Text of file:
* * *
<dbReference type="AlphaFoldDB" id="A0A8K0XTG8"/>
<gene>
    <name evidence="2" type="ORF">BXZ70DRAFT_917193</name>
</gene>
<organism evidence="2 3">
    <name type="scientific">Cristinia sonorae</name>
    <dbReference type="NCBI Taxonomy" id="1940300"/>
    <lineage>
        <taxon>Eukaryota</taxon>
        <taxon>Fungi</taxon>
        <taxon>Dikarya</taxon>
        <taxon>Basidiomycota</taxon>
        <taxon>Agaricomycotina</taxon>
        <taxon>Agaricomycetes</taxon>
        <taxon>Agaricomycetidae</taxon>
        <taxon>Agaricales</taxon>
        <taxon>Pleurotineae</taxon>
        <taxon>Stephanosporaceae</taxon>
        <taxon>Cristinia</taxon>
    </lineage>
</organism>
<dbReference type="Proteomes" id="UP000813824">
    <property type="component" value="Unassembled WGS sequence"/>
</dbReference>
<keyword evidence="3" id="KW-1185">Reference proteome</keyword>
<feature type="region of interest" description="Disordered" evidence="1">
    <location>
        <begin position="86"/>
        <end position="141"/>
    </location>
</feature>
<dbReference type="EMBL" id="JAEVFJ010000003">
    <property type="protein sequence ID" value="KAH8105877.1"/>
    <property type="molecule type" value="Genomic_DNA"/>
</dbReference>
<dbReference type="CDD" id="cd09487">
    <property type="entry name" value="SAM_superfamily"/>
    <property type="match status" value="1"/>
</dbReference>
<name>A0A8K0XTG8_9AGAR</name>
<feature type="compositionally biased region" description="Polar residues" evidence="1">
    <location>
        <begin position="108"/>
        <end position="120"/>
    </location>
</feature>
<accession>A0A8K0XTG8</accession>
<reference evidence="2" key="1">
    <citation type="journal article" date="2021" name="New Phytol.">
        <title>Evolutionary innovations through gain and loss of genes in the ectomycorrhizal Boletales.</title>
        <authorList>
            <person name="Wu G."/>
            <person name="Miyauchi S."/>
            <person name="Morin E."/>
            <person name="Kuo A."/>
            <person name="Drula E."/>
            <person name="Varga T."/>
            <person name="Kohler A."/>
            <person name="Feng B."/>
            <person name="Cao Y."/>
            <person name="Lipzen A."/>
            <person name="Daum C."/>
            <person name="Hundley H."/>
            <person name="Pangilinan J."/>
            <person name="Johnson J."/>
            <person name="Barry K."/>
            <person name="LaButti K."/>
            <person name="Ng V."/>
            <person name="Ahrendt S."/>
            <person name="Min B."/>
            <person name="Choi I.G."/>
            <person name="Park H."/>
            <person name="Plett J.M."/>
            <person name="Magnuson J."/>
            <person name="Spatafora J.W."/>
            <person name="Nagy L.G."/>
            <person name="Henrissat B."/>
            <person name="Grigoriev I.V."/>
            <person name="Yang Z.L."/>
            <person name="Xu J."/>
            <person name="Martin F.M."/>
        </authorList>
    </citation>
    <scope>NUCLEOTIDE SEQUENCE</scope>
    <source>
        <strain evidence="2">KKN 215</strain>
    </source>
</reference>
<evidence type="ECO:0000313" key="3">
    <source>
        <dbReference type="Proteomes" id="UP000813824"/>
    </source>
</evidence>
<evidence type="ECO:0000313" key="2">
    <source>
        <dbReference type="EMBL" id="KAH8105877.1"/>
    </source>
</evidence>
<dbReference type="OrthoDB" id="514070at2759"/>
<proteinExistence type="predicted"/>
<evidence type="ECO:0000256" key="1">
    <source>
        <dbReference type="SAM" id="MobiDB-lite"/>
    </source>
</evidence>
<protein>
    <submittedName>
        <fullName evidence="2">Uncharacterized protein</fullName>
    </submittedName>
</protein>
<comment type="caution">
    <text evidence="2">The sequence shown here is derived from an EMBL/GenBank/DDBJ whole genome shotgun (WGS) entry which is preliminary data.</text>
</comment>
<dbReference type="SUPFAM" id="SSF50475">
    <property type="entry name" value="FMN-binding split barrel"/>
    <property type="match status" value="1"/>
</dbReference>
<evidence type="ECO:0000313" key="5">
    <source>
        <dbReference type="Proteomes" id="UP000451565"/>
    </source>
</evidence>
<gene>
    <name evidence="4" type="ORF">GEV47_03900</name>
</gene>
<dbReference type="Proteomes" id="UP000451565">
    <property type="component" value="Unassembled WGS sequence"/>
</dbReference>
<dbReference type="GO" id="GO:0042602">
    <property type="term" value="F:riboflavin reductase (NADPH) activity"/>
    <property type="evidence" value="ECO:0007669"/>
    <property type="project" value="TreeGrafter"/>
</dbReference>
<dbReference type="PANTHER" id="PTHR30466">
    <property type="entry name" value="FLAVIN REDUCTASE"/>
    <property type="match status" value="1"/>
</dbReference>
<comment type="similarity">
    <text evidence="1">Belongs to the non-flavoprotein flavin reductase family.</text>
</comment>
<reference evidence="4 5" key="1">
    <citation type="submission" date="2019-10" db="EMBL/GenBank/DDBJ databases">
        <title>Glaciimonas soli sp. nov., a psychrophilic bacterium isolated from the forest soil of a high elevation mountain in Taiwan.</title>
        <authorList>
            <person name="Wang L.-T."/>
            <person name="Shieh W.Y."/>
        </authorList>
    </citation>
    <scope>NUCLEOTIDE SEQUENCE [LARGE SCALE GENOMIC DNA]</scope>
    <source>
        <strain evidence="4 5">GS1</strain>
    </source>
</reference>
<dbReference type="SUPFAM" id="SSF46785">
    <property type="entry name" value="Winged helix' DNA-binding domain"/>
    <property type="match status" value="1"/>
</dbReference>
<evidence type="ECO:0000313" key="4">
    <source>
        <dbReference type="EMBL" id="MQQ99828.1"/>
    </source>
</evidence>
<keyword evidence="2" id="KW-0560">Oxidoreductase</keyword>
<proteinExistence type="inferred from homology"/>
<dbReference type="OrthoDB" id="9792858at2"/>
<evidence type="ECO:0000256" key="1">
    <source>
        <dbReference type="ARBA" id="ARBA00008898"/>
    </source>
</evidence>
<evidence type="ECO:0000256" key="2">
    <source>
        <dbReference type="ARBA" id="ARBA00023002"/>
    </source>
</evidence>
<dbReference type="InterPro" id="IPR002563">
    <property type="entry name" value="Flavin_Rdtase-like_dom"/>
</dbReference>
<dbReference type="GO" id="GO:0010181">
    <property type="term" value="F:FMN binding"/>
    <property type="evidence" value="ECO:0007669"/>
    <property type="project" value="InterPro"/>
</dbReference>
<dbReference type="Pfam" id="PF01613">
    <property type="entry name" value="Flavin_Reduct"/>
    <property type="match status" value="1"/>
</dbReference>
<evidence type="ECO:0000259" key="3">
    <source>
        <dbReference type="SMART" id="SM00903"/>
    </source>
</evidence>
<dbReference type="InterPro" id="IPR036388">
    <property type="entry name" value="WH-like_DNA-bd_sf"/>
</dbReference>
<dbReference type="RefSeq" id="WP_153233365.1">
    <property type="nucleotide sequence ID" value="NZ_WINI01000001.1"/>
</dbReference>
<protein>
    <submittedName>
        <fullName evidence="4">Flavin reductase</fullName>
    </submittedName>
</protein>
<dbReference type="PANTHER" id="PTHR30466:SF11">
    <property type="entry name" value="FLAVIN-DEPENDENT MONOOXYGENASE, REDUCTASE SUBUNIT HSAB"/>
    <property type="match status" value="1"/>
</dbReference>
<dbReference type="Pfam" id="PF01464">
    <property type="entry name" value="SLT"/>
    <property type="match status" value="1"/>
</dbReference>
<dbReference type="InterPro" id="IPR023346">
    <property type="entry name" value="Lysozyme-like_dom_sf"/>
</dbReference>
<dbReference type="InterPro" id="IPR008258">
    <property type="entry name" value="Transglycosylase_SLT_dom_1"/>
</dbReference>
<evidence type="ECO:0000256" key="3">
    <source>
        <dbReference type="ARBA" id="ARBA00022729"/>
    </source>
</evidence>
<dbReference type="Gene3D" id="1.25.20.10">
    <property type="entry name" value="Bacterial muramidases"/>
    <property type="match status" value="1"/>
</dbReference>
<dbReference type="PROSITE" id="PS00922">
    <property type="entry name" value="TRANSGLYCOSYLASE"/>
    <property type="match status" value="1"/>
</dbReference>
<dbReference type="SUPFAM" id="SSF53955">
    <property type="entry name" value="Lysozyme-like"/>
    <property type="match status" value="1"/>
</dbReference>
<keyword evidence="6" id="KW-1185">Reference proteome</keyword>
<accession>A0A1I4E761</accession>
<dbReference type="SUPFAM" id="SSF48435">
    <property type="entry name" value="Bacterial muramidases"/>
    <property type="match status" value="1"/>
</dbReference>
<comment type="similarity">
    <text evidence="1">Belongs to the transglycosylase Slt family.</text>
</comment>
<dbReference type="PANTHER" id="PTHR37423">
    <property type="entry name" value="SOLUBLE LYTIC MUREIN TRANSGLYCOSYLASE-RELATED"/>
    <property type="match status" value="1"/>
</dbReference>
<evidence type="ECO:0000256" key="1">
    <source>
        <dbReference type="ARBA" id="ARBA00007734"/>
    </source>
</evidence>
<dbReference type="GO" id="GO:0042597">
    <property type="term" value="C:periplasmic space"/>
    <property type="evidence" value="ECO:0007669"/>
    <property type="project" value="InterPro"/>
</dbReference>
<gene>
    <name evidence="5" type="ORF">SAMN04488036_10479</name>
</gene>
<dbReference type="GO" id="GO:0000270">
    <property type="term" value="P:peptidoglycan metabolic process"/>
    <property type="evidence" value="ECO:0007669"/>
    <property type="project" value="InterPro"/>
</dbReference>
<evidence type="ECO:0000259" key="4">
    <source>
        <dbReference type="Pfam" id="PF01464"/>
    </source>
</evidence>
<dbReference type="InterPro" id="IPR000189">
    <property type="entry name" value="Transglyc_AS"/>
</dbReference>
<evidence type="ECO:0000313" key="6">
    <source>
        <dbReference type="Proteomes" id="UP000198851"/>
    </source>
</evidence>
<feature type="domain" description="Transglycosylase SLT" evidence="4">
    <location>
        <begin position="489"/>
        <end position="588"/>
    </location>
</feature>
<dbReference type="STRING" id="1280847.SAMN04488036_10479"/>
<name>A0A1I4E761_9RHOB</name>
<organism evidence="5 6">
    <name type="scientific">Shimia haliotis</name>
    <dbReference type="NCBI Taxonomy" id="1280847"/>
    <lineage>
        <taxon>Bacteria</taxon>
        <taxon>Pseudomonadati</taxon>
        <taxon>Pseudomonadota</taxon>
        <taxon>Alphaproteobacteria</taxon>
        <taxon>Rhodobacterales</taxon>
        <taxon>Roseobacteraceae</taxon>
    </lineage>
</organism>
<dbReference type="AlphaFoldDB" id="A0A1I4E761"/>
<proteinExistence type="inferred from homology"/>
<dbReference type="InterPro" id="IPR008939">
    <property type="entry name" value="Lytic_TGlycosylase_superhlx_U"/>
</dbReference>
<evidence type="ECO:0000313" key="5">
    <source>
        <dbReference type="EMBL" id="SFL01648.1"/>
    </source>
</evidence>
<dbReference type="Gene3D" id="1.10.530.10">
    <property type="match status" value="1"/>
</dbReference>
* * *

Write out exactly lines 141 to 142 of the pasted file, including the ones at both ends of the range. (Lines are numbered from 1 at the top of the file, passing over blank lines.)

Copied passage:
<reference evidence="4 5" key="1">
    <citation type="submission" date="2019-10" db="EMBL/GenBank/DDBJ databases">